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Editorial Reviews. About the Author. Martin N. Marger received his bachelor's degree from the. Race and Ethnic Relations: American and Global Perspectives [Martin N. Marger] on terney.info *FREE* shipping on qualifying offers. Reflecting the latest. MARTIN MARGER PDF. This is it the book Race And Ethnic Relations: American And Global Perspectives, Martin Marger, 6th. Edition By Martin Marger to be.
Native Americans The only nonimmigrant ethnic group in the United States, Native Americans once numbered in the millions but by made up only 0. Census Currently, about 2. These names arise from historically prejudiced views of Native Americans as fierce, brave, and strong savages: attributes that would be beneficial to a sports team, but are not necessarily beneficial to people in the United States who should be seen as more than just fierce savages.
The campaign has met with only limited success. While some teams have changed their names, hundreds of professional, college, and K—12 school teams still have names derived from this stereotype. Another group, American Indian Cultural Support AICS , is especially concerned with the use of such names at K—12 schools, influencing children when they should be gaining a fuller and more realistic understanding of Native Americans than such stereotypes supply. What do you think about such names?
Should they be allowed or banned? What argument would a symbolic interactionist make on this topic? Dates of the migration are debated with estimates ranging from between 45, and 12, BCE. It is thought that early Indians migrated to this new land in search of big game to hunt, which they found in huge herds of grazing herbivores in the Americas. Over the centuries and then the millennia, Native American culture blossomed into an intricate web of hundreds of interconnected tribes, each with its own customs, traditions, languages, and religions.
History of Intergroup Relations Native American culture prior to European settlement is referred to as Pre-Columbian: that is, prior to the coming of Christopher Columbus in The history of intergroup relations between European colonists and Native Americans is a brutal one. As discussed in the section on genocide, the effect of European settlement of the Americans was to nearly destroy the indigenous population. From the first Spanish colonists to the French, English, and Dutch who followed, European settlers took what land they wanted and expanded across the continent at will.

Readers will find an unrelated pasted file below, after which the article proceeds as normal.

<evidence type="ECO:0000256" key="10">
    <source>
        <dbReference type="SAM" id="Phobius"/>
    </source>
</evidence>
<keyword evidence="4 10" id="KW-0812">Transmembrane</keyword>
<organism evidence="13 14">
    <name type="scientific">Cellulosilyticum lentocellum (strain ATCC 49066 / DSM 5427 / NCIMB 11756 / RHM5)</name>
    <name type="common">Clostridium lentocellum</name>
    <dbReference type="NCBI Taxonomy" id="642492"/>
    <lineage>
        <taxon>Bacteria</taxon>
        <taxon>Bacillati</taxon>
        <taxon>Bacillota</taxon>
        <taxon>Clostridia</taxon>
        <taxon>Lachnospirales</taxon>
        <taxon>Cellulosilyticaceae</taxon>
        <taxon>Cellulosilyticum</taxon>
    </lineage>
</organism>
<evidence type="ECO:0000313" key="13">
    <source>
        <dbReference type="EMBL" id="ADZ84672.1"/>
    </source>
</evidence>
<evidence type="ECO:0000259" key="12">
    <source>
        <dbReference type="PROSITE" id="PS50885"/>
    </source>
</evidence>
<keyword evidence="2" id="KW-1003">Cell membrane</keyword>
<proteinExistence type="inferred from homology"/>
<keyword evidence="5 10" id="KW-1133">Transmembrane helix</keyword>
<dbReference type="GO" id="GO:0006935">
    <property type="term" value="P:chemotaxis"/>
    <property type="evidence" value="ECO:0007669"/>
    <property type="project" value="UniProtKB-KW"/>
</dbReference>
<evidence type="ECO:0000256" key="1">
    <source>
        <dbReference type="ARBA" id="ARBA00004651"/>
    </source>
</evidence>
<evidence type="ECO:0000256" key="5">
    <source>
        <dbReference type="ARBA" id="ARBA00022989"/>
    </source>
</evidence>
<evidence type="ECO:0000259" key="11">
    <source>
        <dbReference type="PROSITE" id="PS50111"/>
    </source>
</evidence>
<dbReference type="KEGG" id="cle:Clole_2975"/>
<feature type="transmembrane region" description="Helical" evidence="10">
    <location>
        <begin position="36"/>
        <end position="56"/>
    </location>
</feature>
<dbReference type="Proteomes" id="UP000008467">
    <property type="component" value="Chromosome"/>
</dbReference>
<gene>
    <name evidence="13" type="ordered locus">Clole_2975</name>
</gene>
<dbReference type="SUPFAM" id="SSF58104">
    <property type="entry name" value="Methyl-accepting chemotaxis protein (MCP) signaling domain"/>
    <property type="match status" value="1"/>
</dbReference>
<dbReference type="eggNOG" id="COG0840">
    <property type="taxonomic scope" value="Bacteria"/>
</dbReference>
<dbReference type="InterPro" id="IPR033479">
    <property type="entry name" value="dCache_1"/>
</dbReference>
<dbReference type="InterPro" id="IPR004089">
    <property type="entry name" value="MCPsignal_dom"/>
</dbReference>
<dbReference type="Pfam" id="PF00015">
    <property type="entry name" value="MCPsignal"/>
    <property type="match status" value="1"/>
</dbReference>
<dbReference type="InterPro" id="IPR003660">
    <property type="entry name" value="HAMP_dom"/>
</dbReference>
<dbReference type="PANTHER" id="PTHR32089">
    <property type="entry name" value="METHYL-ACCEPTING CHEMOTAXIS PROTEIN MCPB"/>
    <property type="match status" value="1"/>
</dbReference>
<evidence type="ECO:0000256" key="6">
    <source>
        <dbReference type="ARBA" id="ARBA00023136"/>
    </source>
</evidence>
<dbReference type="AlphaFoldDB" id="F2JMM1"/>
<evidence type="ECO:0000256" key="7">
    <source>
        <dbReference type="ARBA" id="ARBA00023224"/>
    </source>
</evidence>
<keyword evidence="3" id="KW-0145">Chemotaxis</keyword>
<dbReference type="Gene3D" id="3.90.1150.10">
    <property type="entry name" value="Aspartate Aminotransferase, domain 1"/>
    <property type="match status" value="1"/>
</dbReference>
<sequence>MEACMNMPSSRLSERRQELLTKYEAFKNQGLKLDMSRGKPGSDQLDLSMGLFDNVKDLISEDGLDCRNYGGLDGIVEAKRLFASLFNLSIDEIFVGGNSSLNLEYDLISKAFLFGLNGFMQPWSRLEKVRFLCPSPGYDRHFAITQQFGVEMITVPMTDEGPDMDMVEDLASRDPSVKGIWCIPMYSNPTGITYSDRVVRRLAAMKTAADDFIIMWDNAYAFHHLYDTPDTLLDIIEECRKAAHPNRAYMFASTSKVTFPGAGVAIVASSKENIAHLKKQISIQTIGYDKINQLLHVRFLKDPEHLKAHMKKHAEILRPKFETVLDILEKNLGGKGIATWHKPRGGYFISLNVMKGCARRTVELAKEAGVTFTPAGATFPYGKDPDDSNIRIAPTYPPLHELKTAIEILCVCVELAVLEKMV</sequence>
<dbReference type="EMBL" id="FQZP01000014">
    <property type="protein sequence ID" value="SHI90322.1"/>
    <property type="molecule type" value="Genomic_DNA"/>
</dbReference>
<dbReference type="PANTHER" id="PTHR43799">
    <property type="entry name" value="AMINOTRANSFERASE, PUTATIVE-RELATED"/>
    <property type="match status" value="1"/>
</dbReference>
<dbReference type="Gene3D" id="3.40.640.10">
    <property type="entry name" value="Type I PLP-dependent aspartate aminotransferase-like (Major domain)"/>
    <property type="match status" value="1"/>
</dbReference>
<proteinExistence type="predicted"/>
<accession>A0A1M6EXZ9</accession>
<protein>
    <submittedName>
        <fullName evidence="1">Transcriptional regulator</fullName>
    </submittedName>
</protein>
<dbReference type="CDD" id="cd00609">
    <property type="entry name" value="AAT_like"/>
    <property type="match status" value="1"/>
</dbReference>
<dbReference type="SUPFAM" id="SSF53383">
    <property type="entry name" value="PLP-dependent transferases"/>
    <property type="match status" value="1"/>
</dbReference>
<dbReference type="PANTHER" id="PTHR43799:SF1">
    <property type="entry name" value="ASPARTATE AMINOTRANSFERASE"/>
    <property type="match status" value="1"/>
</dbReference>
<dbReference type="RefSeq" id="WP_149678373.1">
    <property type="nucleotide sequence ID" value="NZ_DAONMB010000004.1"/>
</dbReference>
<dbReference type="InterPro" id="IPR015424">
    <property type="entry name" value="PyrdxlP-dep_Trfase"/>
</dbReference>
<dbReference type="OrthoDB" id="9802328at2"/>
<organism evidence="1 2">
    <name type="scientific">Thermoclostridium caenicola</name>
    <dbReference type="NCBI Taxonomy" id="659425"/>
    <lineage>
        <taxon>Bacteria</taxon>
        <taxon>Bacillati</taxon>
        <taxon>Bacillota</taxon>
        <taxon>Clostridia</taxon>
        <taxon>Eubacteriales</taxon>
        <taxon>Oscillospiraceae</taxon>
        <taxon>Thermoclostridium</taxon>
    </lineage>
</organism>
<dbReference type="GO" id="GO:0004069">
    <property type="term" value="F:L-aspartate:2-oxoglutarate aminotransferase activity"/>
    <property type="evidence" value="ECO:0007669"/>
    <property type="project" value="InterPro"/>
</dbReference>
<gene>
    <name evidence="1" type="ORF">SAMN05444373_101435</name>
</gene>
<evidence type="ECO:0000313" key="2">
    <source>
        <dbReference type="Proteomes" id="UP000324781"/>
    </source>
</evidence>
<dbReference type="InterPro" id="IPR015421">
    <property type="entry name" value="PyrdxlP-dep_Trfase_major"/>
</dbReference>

If indigenous people tried to retain their stewardship of the land, Europeans fought them off with superior weapons. A key element of this issue is the indigenous view of land and land ownership. After the establishment of the United States government, discrimination against Native Americans was codified and formalized in a series of laws intended to subjugate them and keep them from gaining any power.
Some of the most impactful laws are as follows: The Indian Removal Act of forced the relocation of any native tribes east of the Mississippi River to lands west of the river. The Indian Appropriation Acts funded further removals and declared that no Indian tribe could be recognized as an independent nation, tribe, or power with which the U. This made it even easier for the U. The Dawes Act of reversed the policy of isolating Native Americans on reservations, instead forcing them onto individual properties that were intermingled with white settlers, thereby reducing their capacity for power as a group.
Native American culture was further eroded by the establishment of Indian boarding schools in the late nineteenth century. The boarding schools were located off-reservation to ensure that children were separated from their families and culture. Schools forced children to cut their hair, speak English, and practice Christianity. Physical and sexual abuses were rampant for decades; only in did the Bureau of Indian Affairs issue a policy on sexual abuse in boarding schools.
Some scholars argue that many of the problems that Native Americans face today result from almost a century of mistreatment at these boarding schools. Current Status The eradication of Native American culture continued until the s, when Native Americans were able to participate in and benefit from the civil rights movement. New laws like the Indian Self-Determination Act of and the Education Assistance Act of the same year recognized tribal governments and gave them more power. Indian boarding schools have dwindled to only a few, and Native American cultural groups are striving to preserve and maintain old traditions to keep them from being lost forever.
Long-term poverty, inadequate education, cultural dislocation, and high rates of unemployment contribute to Native American populations falling to the bottom of the economic spectrum.